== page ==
Wednesday, June 27, 2012

Attritioooooon, Attrition!

A lot of Warmachine/Hordes boils down to trying to destroy the opponent's most threatening models without losing your own.  Since both players are always trying it, however, many games work out as a series of trades which leave one player in control of the battle (the ones that don't usually end in an early-ish assassination).  In this post I go over how to trade effectively.  Generally, when I initiate a trade, I intentionally put one of my own pieces at risk, and hope that when I lose it, my counterattack will more than make up for the value of what I lost.  When I put a piece at risk like this, I'm generally thinking about 3 things:
1).  Make Them Work
Ideally, your trading pieces will be tough to remove, especially if you have to move into an area the opponent is threatening.  The ultimate example of this is Kayazi Assassins with Iron Flesh.  They're Def 17 base, Def 19 against melee attacks.  And oh yes, there are 11 of them.  Most armies have some similar attrition tricks which make a target model or unit very hard to remove.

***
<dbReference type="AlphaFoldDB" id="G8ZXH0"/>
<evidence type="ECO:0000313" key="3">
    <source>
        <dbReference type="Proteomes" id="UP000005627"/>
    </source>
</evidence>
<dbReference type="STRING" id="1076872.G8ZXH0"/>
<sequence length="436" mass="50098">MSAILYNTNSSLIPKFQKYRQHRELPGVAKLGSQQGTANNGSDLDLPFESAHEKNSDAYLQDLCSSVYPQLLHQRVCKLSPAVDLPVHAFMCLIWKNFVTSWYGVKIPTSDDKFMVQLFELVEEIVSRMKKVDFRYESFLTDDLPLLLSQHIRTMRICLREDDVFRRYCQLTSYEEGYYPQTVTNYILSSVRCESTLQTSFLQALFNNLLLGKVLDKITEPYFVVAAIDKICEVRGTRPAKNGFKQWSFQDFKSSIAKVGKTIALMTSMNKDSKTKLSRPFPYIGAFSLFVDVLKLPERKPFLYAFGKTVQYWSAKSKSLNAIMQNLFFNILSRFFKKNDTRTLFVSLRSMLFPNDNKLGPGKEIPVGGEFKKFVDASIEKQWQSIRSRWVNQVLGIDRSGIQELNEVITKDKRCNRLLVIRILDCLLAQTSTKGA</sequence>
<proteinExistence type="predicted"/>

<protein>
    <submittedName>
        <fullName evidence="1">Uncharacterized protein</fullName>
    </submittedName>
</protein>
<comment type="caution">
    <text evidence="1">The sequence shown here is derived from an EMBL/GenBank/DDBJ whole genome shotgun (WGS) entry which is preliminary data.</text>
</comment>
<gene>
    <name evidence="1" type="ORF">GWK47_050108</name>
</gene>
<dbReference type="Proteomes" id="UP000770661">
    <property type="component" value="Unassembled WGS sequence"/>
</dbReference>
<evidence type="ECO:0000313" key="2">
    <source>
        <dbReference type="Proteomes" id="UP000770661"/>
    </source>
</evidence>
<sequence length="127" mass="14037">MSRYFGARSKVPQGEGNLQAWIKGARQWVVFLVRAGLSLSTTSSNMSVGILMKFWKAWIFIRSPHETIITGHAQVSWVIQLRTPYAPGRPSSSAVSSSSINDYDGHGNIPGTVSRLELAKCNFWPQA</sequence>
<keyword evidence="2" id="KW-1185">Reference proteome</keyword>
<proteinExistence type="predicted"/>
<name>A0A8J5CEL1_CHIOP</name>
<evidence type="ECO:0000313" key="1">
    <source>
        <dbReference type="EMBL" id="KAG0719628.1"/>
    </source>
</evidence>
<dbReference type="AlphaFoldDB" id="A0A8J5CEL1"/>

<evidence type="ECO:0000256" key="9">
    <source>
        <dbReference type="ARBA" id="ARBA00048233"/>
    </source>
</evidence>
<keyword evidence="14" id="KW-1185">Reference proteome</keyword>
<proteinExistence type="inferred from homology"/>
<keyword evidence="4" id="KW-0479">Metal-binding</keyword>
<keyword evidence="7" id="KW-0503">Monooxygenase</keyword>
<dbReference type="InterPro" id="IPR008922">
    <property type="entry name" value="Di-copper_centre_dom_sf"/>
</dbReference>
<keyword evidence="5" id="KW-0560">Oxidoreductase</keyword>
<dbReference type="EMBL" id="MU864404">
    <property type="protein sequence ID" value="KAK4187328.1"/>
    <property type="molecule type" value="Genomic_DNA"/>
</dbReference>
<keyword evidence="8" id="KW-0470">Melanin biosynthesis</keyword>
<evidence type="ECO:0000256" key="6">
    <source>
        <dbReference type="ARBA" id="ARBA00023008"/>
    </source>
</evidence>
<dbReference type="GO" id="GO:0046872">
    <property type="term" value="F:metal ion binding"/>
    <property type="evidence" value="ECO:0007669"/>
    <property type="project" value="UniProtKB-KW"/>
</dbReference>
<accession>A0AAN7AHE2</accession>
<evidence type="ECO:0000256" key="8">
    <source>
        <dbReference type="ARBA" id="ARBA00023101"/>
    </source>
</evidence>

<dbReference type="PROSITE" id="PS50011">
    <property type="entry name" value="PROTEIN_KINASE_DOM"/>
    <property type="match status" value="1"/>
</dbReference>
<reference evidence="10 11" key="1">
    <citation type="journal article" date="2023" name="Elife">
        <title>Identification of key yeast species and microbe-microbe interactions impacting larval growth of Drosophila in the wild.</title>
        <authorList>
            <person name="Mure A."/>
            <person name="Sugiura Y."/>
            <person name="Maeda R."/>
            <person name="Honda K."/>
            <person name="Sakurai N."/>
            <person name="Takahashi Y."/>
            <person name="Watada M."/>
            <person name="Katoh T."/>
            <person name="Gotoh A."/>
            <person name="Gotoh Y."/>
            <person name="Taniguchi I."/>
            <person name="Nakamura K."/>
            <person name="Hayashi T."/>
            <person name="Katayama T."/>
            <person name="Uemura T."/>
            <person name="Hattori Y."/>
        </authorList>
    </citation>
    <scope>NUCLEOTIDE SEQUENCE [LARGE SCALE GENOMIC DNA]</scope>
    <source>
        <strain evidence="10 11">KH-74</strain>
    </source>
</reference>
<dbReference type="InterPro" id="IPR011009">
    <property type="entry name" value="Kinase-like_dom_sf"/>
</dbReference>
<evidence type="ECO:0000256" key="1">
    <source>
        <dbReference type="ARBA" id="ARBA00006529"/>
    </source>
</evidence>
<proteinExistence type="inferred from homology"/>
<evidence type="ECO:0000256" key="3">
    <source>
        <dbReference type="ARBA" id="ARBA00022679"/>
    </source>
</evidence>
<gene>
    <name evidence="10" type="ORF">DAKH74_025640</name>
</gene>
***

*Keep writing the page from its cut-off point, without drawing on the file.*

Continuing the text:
Skorne have a lot of ways to make opponents work hard to remove our trade pieces.  What I've been doing lately with pMorghoul is throwing some combination of Admonition, Diminish, Gnawing Pain, and Paralytic Aura on my Titan Cannoneer depending on what I'm up against.  It takes a lot to power through that much defense.  I've lost my Cannoneer even protected by all those abilities, but it took a lot out of my opponent to get her.  Nearly every Skorne warlock has some spell or ability which makes the opponent work harder to destroy a specific target, and there are a lot of other models in the faction which help out as well.
2).  Make Them Worry
A prospective trading piece isn't very useful if it doesn't threaten the enemy.  If I've protected my Titan Cannoneer up to the eyeballs, my opponent doesn't have a whole lot of incentive to commit a bunch of resources to killing it.  I have to make the consequenses of leaving the Cannoneer alone worse than the consequenses of attacking it.  Make sure the model or unit you're putting in jeopardy isn't just expendable chaff.  It has to present a real threat in its own right, or the opponent will just try to outmaneuver it rather than commit to engaging it.
Fortunately, most models are useful enough in Warmachine/Hordes that they're all somewhat threatening.  As long as the unit you're using can project a credible threat against something within its threat range, it should work.  Most opponents would rather try to engage you on their own terms than wait for you to punish them for hesitating.